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School textbooks present Mandela as ‘messianic myth’

The “mega myth” of former president Nelson Mandela as “messiah” and saviour is actively being strengthened in school history textbooks through misrepresentations and silences on the icon’s political role in South Africa, an ex-University of KwaZulu Natal (UKZN) student told a Durban conference on Thursday.

“Misrepresentations allow Mandela to be credited with an exaggerated importance in the historical narrative and to bolster various idyllic representations of him,” Adrian van Niekerk, said presenting his Master’s thesis at the South African Education Research Association 2014 conference.

Van Niekerk analysed three grade 12 history textbooks whose names, he told the Mail & Guardian, he could not reveal but which he said were “very popular”. He did his research last year and submitted his thesis to the university in April this year.

“All criticisms of Mandela, all his flaws which made him human have been silenced.”

He said Mandela was credited in the textbooks with convincing the ANC to suspend the armed struggle “when in fact it was Joe Slovo… who broached the issue with the ANC’s national executive committee”.

“Mandela is represented as having a policy of reconciliation, when in actual fact it had long been the policy of the ANC”.

There were many silences in the textbooks on what some considered Mandela’s flaws such as his “unilateral decision to enter negotiations with the apartheid government” which United Democratic Front leader, Allan Boesak, “heavily criticised” because “there was no greater sin than not consulting your colleagues (Sampson, 1999)”.

The “poor” response of Mandela’s government to Aids as well as his connection to violence was not mentioned.

“Although the Shell House massacre [1994] features in all the textbooks under study, Mandela’s role in the massacre has been ignored.”

Because of these misrepresentations and silences, the textbooks are therefore successful in presenting him as fostering a “messianic myth” about the former president.

He has been represented like this because South Africa was looking for a new national identity, based on a ‘new history’ with new heroes”.

“Post-1994 the ANC has used various nation building exercises in which Nelson Mandela has been a key player”, van Niekerk said.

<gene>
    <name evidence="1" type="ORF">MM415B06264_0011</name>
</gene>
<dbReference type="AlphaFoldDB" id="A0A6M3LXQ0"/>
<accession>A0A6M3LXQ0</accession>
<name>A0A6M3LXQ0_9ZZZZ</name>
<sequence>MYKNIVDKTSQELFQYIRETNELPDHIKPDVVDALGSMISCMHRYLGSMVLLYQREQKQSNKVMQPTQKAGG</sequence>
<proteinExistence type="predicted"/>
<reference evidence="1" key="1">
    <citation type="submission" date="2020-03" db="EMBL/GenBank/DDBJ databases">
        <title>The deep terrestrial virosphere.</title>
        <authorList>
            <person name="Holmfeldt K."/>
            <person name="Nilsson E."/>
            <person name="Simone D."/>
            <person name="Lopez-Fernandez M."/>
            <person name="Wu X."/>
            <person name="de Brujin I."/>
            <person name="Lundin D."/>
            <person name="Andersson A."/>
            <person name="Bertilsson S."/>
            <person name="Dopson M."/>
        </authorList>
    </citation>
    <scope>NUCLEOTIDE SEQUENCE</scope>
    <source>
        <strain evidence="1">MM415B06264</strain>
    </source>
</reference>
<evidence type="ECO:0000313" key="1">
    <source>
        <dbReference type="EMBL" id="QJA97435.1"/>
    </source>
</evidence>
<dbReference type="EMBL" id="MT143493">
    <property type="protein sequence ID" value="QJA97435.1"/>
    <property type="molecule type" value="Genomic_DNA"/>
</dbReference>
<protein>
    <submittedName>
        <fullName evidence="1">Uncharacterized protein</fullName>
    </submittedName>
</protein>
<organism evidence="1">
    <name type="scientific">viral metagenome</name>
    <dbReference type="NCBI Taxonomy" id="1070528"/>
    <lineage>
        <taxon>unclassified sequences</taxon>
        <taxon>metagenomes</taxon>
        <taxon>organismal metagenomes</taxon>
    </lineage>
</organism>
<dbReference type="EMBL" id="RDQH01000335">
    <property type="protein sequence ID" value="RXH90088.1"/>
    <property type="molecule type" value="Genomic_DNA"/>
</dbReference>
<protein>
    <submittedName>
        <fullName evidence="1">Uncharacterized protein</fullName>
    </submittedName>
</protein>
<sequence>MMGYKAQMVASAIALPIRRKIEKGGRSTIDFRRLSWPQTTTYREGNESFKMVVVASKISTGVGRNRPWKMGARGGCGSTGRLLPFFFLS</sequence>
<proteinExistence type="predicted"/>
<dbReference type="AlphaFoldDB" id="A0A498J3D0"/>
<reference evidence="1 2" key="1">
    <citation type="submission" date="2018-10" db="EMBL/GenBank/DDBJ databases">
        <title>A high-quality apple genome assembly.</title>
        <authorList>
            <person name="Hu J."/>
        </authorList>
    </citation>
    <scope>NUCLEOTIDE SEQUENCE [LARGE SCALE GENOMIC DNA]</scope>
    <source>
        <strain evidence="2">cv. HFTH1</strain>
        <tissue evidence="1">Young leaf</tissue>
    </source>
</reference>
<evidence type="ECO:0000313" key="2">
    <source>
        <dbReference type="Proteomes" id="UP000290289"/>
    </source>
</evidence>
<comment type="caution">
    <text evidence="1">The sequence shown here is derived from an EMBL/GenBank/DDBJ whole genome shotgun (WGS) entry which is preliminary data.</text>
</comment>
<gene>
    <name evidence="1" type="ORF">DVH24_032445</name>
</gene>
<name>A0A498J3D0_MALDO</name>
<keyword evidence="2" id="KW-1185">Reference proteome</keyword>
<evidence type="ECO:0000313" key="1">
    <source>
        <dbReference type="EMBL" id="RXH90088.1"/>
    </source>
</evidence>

But these constructions were “concerning”, he said, because textbooks are a powerful tool in the classroom; many teachers “follow them by the letter”, and they are the only history book many learners will read.

“When I did this I was very worried because Mandela is up there… [but] we want to see… the man, not the myth. Mandela as a youngster actually stole cattle, he wasn’t always the leader he became, he had a bad temper… his contribution was massive… [but] we have to give him his humanity back,” he told the conference.

In the following session Carol Bertram, a senior lecturer in the school of education at UKZN, said, “there has not been one published study on how teachers use textbooks”.

“You have this Mandela myth… how do teachers teach about this?”

She, with another lecturer from the same department, Johan Wassermann, gave a presentation on studies that analysed history textbooks in South Africa.

There were almost no studies done on this topic in the seventies and eighties but as Apartheid ended “there was more confidence to critique the dominant Afrikaans history in textbooks”.

“There has been a huge increase in textbook analysis that has been published in accredited journals from 2000 onwards… There were nine studies published between 2000 and 2009, and eleven in the last five years. This increase since 2000 is probably linked to the revision of the South African curriculum and an interest in analysing what history textbooks would look like in the ‘new’, democratic South Africa,” he said.

Bertram said the focus in these studies was mostly on nationalism and race.

In terms of the topic of nationalism, earlier studies analysed the “absence of black nationalism” in textbooks and in recent years it had been about the “lack of Afrikaans nationalism” in textbooks.

The Times reported in June that the South African Democratic Teachers Union wanted history textbooks to be rewritten to include less about European history and more about local struggles

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Victoria John
Victoria studied journalism, specialising in photojournalism, at Rhodes University from 2004 to 2007. After traveling around the US and a brief stint in the UK she did a year's internship at The Independent on Saturday in Durban. She then worked as a reporter for the South African Press Association for a year before joining the Mail & Guardian as an education reporter in August 2011.

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